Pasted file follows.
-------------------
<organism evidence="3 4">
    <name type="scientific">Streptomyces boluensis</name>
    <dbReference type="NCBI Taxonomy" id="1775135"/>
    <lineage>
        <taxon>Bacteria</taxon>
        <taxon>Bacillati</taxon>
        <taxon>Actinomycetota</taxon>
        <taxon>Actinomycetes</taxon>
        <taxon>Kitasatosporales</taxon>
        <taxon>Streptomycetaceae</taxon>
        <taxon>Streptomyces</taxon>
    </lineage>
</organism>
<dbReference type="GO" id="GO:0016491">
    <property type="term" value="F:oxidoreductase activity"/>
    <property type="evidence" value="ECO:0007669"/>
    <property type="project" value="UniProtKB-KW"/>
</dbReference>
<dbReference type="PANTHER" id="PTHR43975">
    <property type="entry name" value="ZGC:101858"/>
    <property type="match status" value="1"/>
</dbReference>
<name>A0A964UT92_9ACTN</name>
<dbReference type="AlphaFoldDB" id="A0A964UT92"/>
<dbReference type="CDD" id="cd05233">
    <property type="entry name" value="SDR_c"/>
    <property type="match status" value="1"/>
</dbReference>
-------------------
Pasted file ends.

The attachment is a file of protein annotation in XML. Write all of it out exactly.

<organism evidence="3 4">
    <name type="scientific">Streptomyces boluensis</name>
    <dbReference type="NCBI Taxonomy" id="1775135"/>
    <lineage>
        <taxon>Bacteria</taxon>
        <taxon>Bacillati</taxon>
        <taxon>Actinomycetota</taxon>
        <taxon>Actinomycetes</taxon>
        <taxon>Kitasatosporales</taxon>
        <taxon>Streptomycetaceae</taxon>
        <taxon>Streptomyces</taxon>
    </lineage>
</organism>
<dbReference type="GO" id="GO:0016491">
    <property type="term" value="F:oxidoreductase activity"/>
    <property type="evidence" value="ECO:0007669"/>
    <property type="project" value="UniProtKB-KW"/>
</dbReference>
<dbReference type="PANTHER" id="PTHR43975">
    <property type="entry name" value="ZGC:101858"/>
    <property type="match status" value="1"/>
</dbReference>
<name>A0A964UT92_9ACTN</name>
<dbReference type="AlphaFoldDB" id="A0A964UT92"/>
<dbReference type="CDD" id="cd05233">
    <property type="entry name" value="SDR_c"/>
    <property type="match status" value="1"/>
</dbReference>